The control system consists of a reducing control sensitive to down-stream pressure changes, and pressure sustaining control that is sensed to the main valve inlet. The reducing control responds to slight downstream variations in pressure and immediately controls the main valve to maintain the desired downstream pressure. The pressure sustaining control is normally held open by the upstream pressure, but closes if this pressure drops to the control set point. This in turn closes the main valve to sustain the desired upstream pressure. The pressure sustaining and pressure reducing valve, hereinafter called Cla-Val™, is adjustable to provide a constant downstream flowing line pressure regardless of the pumped inlet volume and pressure. A typical installation may provide a flowing line pressure immediately downstream of the Cla-Val(™) of 150 psi with the flowing line pressure immediately upstream of the Cla-Val(™) of 200 psi. The various areas of the golf course to be irrigated typically may consist of separate irrigation zones such as fairways, tees, greens, and green banks which are irrigated separately from the rest of the course in a given irrigation cycle. The fairways consist of much larger area of turf grass as compared to the tees or greens; therefore, it is necessary that a greater water volume be pumped in order to adequately irrigate these larger areas in a given time period. The Cla-Val(™) is used to provide a more or less constant operating pressure to the various sprinkler heads, and this pressure must be maintained at substantially that operating pressure recommended by the sprinkler manufacturer. These Cla-Val(™) have been used in this application for many years and their use and application is well known.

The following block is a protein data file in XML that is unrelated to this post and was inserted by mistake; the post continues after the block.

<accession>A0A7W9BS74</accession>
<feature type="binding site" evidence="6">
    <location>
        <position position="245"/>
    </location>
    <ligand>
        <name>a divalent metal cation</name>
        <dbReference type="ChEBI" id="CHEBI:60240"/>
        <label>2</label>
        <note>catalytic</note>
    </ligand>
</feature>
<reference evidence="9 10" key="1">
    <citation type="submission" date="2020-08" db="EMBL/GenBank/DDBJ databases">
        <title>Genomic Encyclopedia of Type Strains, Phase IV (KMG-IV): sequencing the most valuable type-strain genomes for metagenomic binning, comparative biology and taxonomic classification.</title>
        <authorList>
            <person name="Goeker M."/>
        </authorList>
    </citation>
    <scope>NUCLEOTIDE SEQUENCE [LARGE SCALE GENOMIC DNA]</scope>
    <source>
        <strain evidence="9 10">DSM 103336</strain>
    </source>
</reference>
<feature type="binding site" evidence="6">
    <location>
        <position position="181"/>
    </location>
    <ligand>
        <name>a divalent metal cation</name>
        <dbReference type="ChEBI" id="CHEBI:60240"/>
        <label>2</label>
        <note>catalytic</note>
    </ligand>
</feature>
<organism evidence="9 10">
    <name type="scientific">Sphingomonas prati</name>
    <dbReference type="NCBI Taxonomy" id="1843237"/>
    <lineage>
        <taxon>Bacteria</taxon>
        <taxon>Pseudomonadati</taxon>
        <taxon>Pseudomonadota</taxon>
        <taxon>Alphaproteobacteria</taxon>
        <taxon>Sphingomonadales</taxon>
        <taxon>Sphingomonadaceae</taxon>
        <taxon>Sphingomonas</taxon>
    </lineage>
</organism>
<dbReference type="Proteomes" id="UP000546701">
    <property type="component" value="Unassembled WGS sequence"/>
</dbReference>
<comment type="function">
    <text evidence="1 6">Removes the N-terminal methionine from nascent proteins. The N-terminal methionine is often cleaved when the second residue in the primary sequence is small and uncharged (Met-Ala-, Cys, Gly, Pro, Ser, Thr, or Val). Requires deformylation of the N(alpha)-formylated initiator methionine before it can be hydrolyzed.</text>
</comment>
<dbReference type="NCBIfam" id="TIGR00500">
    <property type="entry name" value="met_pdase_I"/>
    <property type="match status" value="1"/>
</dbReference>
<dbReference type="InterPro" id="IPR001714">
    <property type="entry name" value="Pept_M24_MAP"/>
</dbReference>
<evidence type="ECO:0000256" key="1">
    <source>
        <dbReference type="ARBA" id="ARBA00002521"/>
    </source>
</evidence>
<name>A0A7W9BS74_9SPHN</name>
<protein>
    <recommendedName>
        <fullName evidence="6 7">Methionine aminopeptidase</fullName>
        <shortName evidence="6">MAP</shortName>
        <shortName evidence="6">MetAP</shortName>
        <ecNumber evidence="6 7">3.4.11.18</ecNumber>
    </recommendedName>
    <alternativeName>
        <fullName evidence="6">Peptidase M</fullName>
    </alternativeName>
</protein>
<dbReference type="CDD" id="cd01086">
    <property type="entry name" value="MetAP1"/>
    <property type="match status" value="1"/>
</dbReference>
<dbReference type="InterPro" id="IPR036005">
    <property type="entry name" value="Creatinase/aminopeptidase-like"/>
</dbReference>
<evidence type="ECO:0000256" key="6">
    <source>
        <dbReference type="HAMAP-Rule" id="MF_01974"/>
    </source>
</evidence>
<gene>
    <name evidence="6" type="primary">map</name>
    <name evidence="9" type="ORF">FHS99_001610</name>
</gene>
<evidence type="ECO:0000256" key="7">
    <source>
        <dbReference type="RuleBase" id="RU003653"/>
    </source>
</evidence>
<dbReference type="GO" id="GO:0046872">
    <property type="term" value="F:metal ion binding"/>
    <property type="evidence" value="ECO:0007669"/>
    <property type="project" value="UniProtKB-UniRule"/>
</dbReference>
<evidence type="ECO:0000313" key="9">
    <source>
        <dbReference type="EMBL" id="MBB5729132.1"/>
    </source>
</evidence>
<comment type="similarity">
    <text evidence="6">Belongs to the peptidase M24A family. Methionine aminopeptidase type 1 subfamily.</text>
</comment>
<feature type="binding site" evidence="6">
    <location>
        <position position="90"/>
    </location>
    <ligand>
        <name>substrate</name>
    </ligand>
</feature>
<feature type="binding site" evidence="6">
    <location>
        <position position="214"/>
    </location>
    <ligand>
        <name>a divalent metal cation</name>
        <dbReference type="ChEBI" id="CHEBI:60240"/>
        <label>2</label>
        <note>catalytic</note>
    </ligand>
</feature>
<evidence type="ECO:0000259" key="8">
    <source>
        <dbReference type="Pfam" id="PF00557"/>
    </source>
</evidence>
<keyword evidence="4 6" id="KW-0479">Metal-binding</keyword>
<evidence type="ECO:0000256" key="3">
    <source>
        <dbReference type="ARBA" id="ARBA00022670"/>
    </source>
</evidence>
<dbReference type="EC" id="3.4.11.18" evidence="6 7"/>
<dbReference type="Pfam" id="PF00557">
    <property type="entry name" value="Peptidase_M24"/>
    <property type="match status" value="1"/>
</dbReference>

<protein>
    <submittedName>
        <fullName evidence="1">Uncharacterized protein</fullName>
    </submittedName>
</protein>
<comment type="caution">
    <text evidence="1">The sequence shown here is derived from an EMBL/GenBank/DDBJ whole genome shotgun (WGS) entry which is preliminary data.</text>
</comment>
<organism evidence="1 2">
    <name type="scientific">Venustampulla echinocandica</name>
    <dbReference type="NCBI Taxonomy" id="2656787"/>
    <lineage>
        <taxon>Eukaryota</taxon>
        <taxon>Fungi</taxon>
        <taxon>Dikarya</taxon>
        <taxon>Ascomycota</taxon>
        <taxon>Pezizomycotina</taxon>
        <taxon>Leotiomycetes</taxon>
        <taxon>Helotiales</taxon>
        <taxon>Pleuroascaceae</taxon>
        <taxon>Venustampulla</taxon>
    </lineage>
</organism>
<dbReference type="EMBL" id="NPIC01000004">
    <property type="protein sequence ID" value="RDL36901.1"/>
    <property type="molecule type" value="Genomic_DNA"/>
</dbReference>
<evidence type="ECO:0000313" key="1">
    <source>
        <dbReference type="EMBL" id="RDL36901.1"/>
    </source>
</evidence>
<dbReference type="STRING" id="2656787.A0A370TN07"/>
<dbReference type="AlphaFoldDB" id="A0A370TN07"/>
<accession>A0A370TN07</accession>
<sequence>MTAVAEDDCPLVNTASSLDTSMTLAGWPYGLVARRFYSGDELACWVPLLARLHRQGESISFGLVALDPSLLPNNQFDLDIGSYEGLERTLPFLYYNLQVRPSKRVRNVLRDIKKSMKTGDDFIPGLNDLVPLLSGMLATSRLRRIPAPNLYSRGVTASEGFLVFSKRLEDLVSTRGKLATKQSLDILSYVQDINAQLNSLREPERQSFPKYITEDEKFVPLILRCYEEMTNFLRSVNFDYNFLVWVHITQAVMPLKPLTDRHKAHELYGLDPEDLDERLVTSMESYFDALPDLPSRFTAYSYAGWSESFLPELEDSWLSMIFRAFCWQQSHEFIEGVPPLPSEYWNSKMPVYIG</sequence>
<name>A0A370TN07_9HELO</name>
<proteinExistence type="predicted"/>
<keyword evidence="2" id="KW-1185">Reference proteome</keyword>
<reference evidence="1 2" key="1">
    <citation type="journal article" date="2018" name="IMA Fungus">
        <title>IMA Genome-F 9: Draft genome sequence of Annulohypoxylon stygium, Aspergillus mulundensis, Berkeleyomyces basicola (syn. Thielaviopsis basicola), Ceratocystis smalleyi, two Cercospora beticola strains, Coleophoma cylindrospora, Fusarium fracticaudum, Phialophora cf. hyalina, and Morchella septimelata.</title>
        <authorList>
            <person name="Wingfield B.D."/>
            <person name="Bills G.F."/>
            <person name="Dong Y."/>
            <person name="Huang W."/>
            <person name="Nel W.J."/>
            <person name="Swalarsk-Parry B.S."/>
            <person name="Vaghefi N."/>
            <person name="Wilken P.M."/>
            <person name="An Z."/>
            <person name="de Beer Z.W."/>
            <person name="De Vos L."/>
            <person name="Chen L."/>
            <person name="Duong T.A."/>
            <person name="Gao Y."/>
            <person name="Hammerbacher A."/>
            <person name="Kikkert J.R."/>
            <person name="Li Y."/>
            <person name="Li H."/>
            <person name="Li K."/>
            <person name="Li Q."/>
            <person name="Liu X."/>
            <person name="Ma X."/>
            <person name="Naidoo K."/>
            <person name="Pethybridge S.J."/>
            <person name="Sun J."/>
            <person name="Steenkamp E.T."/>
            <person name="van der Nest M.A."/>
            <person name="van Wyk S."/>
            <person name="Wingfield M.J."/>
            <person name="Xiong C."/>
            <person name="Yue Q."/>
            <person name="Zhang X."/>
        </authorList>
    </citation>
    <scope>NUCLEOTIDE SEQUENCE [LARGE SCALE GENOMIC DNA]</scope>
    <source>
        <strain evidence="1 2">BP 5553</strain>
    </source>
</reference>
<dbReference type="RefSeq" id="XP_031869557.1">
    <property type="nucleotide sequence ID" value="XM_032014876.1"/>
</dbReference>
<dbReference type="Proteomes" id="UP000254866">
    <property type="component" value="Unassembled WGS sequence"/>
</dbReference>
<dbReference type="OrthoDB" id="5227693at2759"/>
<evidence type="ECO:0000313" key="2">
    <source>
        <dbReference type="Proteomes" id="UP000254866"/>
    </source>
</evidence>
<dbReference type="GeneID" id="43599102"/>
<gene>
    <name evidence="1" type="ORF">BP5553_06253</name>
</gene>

In very recent years, in order to reduce electrical energy usage in the pumping of water, variable speed electric motors driving turbine or centrifugal pumps have been utilized. A pressure sensing device is used in the discharge pipe line and is connected to a feed-back electrical control which is used to increase or decrease pump speed to maintain a pre-set desired pressure in the discharge pipe lines. Theoretically, this method eliminates the Cla-Val(™) and is more cost efficient than the aforementioned system using synchronous speed motors and a Cla-Val(™).
Golf courses are typically irrigated during those hours when the course is not being used for play and irrigation may be required daily; therefore, available irrigation time is limited and large volumes of water must be pumped in a relatively few hours and usually during the nighttime hours. A frequently used term related to irrigation practices is the "evapotranspiration rate." It is a measure of the total amount of water lost by evaporation from the soil plus the water lost from plants through transpiration. The daily water use rate varies substantially from climatic region to region and to a certain degree from location to location within an individual golf course. Environmental factors controlling the evapotranspiration rate include the solar radiation level, surface temperature, atmospheric humidity, and wind velocity. Evapotranspiration rates are highest on sunny days characterized by high temperature, low relative humidities, and a moderate wind velocity.